As parks go, California Place Park, a quarter-acre patch of grass in the Admiral Way neighborhood of West Seattle, is a blank slate. The park is pretty but ill-used, with just a few large trees on 1,900 square feet of otherwise naked grass.

So you might expect that a proposal by a neighborhood group to add a natural playscape for children—featuring plants, logs, boulders, rocks, and trees—would be greeted with cheers by neighborhood residents.

Not so fast. Residents of nearby homes, including a retirement facility less than two blocks away, are adamantly opposed to the project. They showed up en masse at a recent city-sponsored meeting to protest a plan proposed by a neighborhood group called Friends and Neighbors of North Admiral (FANNA) to add a playscape to the park. FANNA has received a $15,000 Neighborhood Matching Fund grant from Seattle's Department of Neighborhoods to fund the planning stages of its project.

The opposition is as fierce as their arguments are bizarre. "If they put in a natural play area, it would provide a place for people to hide," says eight-year Admiral Way resident and senior citizen Janis Bailey. She says the playscape would turn a park that had been "beautiful, safe, and crime free" into a haven for "vagrants [and] drug use in the bushes." Fellow playscape opponent and 69-year-old Admiral Way resident Dennis Ross adds, "If you change the configuration as it is today and include these other materials, there is not enough space for other people to enjoy it. It would just be for the small kids."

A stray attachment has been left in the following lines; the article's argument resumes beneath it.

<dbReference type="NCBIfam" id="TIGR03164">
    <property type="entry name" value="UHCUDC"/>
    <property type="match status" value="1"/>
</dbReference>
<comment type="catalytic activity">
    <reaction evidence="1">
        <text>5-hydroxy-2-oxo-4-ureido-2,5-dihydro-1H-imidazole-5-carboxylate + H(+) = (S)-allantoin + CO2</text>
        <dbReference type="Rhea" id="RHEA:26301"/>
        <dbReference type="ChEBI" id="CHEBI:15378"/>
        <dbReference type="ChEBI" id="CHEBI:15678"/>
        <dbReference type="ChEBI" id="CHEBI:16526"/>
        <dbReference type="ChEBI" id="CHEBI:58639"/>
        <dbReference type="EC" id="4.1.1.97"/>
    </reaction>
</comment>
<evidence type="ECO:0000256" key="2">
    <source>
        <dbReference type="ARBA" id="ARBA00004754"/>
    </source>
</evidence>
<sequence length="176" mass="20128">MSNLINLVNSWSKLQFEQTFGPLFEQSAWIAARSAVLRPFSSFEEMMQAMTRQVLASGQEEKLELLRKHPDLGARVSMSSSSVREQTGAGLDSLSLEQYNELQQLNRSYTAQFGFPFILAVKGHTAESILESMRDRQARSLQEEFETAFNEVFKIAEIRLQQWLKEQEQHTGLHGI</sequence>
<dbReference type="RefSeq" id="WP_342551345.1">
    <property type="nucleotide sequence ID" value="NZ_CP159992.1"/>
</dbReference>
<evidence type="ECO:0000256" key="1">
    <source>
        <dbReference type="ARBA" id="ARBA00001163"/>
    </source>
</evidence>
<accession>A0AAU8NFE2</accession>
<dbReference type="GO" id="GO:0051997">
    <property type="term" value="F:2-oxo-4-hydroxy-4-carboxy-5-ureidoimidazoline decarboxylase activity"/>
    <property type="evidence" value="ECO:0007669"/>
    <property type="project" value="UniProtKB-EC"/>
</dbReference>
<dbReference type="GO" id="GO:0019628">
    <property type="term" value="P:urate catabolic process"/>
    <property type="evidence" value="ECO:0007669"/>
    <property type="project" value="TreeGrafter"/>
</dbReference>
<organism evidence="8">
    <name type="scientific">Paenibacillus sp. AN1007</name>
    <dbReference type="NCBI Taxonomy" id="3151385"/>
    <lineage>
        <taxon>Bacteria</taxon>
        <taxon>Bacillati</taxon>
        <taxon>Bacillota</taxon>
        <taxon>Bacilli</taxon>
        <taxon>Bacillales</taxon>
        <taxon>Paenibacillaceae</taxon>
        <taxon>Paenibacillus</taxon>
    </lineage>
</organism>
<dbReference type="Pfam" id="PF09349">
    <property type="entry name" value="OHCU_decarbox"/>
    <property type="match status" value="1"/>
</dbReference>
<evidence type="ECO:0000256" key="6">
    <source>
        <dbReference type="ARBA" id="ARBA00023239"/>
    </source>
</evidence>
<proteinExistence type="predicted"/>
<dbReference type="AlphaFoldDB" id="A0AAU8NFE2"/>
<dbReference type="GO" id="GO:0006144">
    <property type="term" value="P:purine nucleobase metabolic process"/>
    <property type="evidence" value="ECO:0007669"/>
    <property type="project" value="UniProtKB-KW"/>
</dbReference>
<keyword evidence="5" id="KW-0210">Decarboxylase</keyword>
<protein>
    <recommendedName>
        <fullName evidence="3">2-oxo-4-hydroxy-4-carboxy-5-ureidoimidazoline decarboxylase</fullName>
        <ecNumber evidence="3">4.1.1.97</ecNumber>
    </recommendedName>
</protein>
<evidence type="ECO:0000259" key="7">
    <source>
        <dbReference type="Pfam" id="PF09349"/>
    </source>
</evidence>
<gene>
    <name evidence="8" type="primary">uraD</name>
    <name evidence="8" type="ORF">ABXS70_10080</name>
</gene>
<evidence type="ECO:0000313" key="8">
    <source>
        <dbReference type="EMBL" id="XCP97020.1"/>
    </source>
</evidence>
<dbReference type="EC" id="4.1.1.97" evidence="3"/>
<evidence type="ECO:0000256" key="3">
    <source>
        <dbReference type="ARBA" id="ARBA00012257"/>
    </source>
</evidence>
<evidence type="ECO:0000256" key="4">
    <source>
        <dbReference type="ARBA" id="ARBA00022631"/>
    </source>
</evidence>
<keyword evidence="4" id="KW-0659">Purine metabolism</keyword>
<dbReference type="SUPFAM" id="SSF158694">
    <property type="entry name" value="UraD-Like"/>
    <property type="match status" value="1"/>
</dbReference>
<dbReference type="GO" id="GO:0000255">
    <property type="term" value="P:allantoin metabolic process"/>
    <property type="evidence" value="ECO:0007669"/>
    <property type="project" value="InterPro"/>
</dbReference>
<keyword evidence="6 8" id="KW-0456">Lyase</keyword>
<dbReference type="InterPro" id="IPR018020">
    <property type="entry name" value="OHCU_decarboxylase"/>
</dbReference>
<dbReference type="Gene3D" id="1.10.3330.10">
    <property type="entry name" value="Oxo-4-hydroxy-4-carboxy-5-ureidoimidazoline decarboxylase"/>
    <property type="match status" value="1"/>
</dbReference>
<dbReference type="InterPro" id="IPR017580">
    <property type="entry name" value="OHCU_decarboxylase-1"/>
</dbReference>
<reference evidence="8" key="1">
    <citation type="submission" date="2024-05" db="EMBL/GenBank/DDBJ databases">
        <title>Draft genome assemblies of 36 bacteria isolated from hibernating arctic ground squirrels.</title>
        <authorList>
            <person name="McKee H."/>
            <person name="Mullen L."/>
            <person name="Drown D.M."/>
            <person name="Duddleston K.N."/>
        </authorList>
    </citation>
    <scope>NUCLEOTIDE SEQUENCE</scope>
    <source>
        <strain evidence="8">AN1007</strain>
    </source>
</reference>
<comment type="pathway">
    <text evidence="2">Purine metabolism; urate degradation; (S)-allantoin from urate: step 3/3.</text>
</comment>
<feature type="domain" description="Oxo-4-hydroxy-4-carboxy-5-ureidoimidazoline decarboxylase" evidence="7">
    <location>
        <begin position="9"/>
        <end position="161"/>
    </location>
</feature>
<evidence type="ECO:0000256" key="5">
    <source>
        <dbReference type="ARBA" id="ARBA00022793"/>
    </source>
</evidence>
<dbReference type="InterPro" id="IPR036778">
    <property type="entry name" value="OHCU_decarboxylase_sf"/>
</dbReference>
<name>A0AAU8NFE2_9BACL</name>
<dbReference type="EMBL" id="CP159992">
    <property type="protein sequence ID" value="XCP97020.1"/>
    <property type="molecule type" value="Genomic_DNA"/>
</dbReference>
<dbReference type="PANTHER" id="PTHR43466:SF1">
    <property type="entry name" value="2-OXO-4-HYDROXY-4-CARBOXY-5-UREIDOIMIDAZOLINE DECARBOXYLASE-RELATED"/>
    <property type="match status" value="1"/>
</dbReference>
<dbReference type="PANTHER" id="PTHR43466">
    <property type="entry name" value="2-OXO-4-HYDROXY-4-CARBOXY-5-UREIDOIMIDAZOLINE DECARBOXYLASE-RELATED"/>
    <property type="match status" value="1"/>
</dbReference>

FANNA cochair Manuela Slye, noting that the "playscape" doesn't actually include any play equipment, says the park will be "intended for any age."

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City council parks committee chairman Tom Rasmussen says "people are really polarized... in the neighborhood. We want to be kid-friendly and family-friendly... whether it's at the current park site or somewhere nearby."

Rasmussen sent an e-mail to park opponents and supporters on November 17 emphasizing that the project is only in the early stages and "may or may not include a play area." Slye agrees, "We don't have a plan or a design, just a bunch of ideas and a group of neighbors who want to see [California Place Park] used." recommended